Tuesday was D-Day of the Convention Center wars, with Rem Koolhaas and the South Beach-ACE gang, and Bjarke Ingels & Portman-CMC each making their final presentations for the Convention Center redevelopment job. In the end, there were surprising similarities between both plans, and some key differences. Rem continued to articulate his plan, while Bjarke's evolved. So, what's new? Well, here goes:
First to the plate is South Beach-ACE, with architect Rem Koolhaas and the Office for Metropolitan Architecture, developers Tishman and Robert Wennett, and landscape designers Raymond Jungles and Michael Van Valkenburgh Associates. Highlights of South Beach-ACE's plan include:
1) A reoriented convention center, with all concourses to the south, and loading/unloading/service to the north.
2) A vertical convention center, with an elevated ballroom, 800 room hotel, and hotel meeting spaces on top of the main convention center halls, high enough to capture views of the city and the ocean. Rooftop space will either be allocated to hotel amenities or a green roof.
3) The loading, parking, and utility areas to the north buried by a giant man made hill that goes all the way to the convention center's roof with rolling meadows and jungly slopes, capturing the views.
4) A massive expansion to the botanical gardens, bringing them south and through the site, removing their isolation from the city, and creating a 'Central Park'-like effect.
5) The reorienting and vertical-stacking of the convention center will open up more corridors for ocean breezes, and the lanscaping plan will focus on providing maximum shade.
6) A completely openable wall between the westernmost convention center hall and the botanical garden/parkland outside.
7) A plaza to the south of the convention center, linking together city hall, the preserved Jackie Gleason Theater, the new 'mystery' cultural building, and retail and residential to the west. The Gleason will be given an exterior auditorium, thus making the stage two-sided. The plaza extends all the way to 17th Street.
8) A curving 17th Street with wide medians will mitigate traffic and make pedestrian crossings much more comfortable.
9) The old 17th Street garage will be preserved, with new ground level retail, multiple floors of residential on top, and a large amenity deck.
On the flip side, here's what's cooking with Portman-CMC, including architect Bjarke Ingels and Bjarke Ingels Group, architect John Portman, developers Portman Holdings and CMC Group, and landscape designers West 8:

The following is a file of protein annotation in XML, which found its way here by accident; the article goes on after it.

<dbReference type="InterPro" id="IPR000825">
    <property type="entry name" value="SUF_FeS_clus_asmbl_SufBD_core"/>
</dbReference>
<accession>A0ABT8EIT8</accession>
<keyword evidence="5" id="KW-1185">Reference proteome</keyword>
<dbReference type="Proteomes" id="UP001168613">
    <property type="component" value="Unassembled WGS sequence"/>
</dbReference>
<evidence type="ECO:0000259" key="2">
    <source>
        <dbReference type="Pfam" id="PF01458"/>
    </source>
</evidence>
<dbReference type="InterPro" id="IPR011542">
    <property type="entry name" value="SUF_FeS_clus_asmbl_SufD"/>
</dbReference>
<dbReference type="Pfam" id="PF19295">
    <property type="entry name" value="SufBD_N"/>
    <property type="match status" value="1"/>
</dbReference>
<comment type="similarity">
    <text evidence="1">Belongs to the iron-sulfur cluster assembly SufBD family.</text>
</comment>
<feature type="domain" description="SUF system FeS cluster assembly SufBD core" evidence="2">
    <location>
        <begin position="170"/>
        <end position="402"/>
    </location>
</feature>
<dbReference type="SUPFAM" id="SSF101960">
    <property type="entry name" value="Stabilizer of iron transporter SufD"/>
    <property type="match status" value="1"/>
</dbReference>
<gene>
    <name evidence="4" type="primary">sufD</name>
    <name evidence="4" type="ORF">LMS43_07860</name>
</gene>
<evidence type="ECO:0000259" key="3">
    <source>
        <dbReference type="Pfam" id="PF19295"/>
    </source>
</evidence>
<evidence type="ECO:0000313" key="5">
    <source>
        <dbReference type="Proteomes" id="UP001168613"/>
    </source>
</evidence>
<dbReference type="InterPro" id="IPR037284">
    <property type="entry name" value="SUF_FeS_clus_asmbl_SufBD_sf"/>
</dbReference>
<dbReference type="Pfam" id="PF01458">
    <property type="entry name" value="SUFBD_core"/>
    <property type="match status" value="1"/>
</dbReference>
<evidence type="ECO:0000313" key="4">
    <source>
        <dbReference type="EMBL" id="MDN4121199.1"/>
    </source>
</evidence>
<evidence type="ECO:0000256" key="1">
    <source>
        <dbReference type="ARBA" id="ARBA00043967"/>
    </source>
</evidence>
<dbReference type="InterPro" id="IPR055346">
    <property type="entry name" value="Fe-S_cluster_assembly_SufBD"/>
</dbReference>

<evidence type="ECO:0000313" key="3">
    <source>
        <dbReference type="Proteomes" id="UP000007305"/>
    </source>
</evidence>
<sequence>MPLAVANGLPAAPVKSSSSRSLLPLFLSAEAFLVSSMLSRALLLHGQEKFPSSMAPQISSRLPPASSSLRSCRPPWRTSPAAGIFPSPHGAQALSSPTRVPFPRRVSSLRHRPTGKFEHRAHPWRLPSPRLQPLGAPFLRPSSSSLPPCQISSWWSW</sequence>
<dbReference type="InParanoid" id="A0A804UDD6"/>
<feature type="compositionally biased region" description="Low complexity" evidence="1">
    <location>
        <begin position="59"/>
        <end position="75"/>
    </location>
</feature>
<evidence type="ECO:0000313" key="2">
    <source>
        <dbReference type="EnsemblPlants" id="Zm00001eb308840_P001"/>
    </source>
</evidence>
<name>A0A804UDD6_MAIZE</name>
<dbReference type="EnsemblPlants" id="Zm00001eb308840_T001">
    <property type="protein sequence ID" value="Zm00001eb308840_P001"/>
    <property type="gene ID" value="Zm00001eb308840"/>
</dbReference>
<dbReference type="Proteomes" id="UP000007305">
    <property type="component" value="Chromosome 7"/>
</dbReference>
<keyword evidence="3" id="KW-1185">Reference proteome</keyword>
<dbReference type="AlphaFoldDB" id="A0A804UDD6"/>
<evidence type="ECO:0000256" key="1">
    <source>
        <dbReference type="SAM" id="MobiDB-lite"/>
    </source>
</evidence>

1) The central square is the focus of the plan, around which radiate the now preserved Jackie Gleason Theater, a Latin American Cultural Museum, Miami Beach City Hall, the freestanding ballroom building, and the hotel.
2) The Jackie Gleason Theater will somehow open up to west, perhaps by creating a large new practice room with a window wall. Cirque du Soleil will share stage time with live music acts.
3) The hotel is now attached to the convention center's southern end, rising above the massive structure but kept at a low height to blend in with the surrounding community. The perimeter of the building's roof will, however, have a continuous green loop, and the hotel will look out onto an 'art roof' over the building's central expanse. The 'green roof' idea will be used for other, smaller buildings, and as an aesthetic device, however, especially where dramatic lawns can be created.
4) There will be a rooftop viewing terrace for the 'art roof'.
5) To the west of the ballroom, low-rise residential buildings harmonize with low-rise residential across Meridian Avenue. And to the north, the ballroom will open out to the botanical gardens.
6) A completely new 17th Street garage will replace the old one and have fun stuff on top.
7) The exhibit halls seem to have some kind of permeable wall thing going on with the exterior, like the South Beach-ACE plan does, but that might not be the case.
8) Back of house spaces will be located (probably) on the convention center's eastern side, with parking on top, all hidden behind a layer of residential and retail. And, god save them, they are actually proposing that the parking garage extend to the roof, creating roof top parking.